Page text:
Thanks to Adam Sandler, the Maccabeats and The Leeveees, we are blessed with a plethora of Chanukahsongs. Whether silly, or sentimental, many are based on non-liturgical sources. That is because besides the Chanukahcandle lighting and the Al HaNisimliturgy that we add to the Amidah (T’fila), there is no other Chanukah liturgy. So where do all our beloved Chanukah songs come from? Some come from Yiddish or Sephardic or folk traditions, while others are based on medieval poetry or were inspired by special foods and symbols of the Festival of Lights. Here are the backgrounds of two favorites, Maoz Tzur and I Have A Little Dreidel.
Maoz Tzur (Rock of Ages) (Mordechai: text, Music: folk): Maoz Tzur is the quintessential Chanukah melody. It is often sung immediately after the Chanukah candles have been lit and blessed. The text is based on a Jewish liturgical poem known as a piyut. The name is a reference to the Hasmonean stronghold of Beth-Zur. It refers to the place where the Maccabees fought the battle of Beth Zur (House of Stone), a fortress citadel, and beat the Greek general Lysias. This battle was momentous and paved the way for the recapture of Jerusalem and the temple. Maoz Tzur was written in the 13th century and contains six stanzas. We generally only sing the first and last stanzas because they are the ones that relate directly to the holiday. Written in the present tense, the first for rebuilding the temple and the last for the defeat of our enemies. The final stanza also has an acrostic of Chazak or be strong. The other stanzas address additional challenges that Jews have faced throughout the years. The piyut celebrates our deliverance from four ancient enemies, Pharoah, Nebuchadnezzar, Haman, and Antiochus. They represent the exodus from Egypt, Babylonian captivity, the miracle of Purim, and finally the Hasmonean victory of Chanukah.
I Have a Little Dreidel (by Samuel Goldfarb and Samuel S. Grossman): The music was penned by Samuel E. Goldfarb along with the lyrics written by Samuel S. Grossman in 1896. Goldfarb also wrote Areshet S’fateinu, Bayom Hahu, Magein Avot Bidvaro, and his brother Israel Goldfarb wrote Shalom Aleichem. These brothers lived in New York City and were composing holiday and liturgical songs in the 1910’s and ‘20’s. The Goldfarb brothers grew up on the Lower East Side of New York in a family of 11 children (!) that emigrated from Galicia, Poland. Samuel was born in 1891 and learned how to play and read music from Israel, who was 12 years older. In 1914, Samuel entered into an arranged marriage with Bella Horowitz, from a family that owned Horowitz-Margareten, maker of matzoh and Passover products.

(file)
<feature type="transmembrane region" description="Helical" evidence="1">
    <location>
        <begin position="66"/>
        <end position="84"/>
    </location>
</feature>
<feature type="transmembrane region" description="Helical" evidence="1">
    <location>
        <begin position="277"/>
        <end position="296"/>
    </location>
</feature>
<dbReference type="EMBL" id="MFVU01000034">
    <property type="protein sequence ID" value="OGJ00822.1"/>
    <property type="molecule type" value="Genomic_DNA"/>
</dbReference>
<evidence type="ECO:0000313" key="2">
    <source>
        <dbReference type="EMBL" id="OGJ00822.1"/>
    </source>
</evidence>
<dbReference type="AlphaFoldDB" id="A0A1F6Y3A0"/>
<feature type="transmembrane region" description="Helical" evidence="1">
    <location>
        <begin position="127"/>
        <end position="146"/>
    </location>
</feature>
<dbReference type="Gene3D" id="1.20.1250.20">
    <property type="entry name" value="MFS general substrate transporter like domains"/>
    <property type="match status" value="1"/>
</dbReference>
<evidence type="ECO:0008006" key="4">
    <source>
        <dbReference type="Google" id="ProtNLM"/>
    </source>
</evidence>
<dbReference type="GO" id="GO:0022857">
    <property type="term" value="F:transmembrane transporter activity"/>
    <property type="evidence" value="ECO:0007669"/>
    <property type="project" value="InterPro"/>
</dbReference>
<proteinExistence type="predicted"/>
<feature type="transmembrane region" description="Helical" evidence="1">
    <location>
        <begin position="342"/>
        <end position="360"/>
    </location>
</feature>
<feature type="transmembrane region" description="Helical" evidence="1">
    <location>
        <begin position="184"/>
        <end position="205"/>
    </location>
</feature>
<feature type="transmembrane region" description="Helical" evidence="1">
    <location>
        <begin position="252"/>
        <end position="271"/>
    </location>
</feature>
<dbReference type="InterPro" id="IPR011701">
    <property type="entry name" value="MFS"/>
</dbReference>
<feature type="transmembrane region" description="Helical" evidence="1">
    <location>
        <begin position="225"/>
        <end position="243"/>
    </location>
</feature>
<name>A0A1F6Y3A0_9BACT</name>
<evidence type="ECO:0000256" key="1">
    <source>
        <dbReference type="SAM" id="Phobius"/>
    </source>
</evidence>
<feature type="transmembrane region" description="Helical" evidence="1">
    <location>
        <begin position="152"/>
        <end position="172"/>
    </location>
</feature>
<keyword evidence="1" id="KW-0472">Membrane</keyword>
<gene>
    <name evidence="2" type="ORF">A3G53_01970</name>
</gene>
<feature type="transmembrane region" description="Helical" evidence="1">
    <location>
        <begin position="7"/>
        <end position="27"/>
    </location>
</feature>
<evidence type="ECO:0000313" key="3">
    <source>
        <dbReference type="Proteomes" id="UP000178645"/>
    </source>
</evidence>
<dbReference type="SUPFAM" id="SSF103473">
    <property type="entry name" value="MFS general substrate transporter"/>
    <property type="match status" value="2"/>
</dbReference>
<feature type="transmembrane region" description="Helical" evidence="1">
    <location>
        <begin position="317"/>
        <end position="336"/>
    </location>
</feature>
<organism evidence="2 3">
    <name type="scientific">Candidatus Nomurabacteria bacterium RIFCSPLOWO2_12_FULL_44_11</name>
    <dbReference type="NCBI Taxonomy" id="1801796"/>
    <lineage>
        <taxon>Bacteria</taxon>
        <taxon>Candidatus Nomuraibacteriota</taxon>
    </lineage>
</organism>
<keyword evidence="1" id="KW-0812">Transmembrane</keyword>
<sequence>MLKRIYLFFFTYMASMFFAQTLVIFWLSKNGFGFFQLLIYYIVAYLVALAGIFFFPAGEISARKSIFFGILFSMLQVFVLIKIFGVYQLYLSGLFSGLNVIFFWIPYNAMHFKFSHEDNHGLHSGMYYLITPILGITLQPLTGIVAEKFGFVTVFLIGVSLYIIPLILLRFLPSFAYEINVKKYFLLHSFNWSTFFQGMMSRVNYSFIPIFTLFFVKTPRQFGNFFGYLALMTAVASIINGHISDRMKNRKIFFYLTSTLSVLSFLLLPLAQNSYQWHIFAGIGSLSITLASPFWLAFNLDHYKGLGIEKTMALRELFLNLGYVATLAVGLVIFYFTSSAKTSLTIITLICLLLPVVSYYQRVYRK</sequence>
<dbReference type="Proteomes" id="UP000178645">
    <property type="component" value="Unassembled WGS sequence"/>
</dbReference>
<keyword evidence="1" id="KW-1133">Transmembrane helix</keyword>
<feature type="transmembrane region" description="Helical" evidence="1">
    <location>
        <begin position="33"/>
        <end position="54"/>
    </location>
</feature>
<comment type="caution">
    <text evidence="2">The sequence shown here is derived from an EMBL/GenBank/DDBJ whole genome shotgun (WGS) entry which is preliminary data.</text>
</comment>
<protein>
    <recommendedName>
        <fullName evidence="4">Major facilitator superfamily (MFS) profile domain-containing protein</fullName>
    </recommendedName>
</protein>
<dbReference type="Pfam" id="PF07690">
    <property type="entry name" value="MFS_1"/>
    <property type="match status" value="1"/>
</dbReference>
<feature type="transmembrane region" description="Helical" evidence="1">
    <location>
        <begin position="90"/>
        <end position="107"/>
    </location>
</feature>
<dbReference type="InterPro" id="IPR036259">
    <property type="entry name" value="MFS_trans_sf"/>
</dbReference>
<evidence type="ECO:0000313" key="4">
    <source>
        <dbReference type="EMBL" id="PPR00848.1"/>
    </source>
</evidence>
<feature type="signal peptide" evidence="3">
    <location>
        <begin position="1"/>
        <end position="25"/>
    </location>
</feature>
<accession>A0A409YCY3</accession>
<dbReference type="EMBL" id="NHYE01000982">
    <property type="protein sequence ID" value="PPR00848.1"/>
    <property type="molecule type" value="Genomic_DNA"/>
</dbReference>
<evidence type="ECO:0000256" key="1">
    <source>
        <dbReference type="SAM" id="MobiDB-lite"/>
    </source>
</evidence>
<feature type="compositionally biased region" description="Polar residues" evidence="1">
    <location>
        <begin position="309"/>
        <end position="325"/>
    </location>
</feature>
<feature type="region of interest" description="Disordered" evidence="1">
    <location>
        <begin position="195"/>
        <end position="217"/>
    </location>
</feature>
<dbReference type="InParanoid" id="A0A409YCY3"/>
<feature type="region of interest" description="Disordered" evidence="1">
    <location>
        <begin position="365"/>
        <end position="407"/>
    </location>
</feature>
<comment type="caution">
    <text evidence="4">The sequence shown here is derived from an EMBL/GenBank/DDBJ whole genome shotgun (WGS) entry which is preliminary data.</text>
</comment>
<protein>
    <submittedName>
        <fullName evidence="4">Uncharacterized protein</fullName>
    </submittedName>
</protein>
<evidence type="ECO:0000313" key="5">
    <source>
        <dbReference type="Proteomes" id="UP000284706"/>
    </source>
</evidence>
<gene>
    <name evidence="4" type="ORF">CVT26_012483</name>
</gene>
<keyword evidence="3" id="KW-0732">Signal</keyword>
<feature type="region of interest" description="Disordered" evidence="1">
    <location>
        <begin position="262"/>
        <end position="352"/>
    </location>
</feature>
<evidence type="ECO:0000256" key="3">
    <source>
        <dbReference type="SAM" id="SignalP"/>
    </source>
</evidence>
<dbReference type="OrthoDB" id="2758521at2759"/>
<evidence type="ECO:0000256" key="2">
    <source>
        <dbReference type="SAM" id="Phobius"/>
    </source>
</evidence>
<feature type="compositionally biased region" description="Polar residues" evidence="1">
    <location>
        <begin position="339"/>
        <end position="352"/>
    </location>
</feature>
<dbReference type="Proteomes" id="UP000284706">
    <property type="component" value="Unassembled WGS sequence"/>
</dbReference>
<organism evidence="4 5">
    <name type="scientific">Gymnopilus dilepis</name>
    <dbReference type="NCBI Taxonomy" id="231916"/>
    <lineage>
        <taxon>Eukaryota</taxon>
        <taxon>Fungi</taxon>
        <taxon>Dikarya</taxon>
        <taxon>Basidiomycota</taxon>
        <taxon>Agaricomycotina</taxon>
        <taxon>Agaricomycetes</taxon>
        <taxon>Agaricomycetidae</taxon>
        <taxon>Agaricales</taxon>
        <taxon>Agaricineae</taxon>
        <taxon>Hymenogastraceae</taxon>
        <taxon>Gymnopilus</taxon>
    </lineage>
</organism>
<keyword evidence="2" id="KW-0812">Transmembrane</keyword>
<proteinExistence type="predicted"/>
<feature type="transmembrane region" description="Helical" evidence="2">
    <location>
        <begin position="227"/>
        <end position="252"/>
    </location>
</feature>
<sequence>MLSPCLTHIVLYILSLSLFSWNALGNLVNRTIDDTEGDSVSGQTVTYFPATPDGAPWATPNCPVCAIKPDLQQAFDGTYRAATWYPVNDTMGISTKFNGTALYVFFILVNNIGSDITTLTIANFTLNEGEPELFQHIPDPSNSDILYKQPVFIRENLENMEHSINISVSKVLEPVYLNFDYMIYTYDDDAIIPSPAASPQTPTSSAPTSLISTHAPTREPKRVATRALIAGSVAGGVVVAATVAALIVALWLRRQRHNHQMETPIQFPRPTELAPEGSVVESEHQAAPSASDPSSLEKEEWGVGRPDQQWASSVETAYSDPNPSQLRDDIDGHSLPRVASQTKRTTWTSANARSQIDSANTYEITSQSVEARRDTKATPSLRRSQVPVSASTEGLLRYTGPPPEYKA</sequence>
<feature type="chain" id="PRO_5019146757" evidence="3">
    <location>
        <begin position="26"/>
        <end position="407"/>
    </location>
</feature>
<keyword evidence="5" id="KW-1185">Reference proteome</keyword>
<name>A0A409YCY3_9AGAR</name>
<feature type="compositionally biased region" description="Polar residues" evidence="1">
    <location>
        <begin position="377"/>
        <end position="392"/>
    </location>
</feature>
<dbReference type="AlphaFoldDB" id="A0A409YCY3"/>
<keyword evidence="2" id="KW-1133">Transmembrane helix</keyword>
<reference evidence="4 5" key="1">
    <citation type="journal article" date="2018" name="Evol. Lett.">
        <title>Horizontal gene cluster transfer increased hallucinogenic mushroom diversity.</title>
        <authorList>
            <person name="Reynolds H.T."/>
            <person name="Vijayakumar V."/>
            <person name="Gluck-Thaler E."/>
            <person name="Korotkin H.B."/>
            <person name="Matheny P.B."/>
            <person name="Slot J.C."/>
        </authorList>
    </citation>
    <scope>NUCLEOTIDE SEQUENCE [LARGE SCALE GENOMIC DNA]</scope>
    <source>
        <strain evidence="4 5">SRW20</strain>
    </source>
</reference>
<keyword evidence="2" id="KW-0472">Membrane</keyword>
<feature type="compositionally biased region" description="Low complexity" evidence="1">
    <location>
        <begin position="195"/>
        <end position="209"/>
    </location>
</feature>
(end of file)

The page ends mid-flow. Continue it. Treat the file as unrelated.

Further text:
During the ‘20’s, Goldfarb wrote I Have A Little Dreidel. It was recorded on an album in 1927. His son Gordon said “Generally speaking, in America, Yiddish music influenced the popular music of Broadway and Hollywood. With these kinds of songs, it was the opposite – it was an American tone being brought into a Jewish context. The dreidel song took some time to catch on and did not do so until the early 1950’s when Chanukah was becoming more commercial and parallel to Christmas. There was no single hit recording of the tune. Its popularity was like a folk song and seems to have spread organically. The English version is about a dreidel. In the Yiddish version of the song, the singer is the dreidel. The dreidelis also made of blay (lead) which is historically accurate. That version was written and composed by Mikhl Gelbart, pseudonym Ben Aron. Now there are many, many parody versions withdreidels made with anything and everything. There is even a version by the popular rock group The Barenaked Ladies!
Whichever Chanukahmusic you prefer, I wish you all a happy Chanukah and a holiday season filled with light!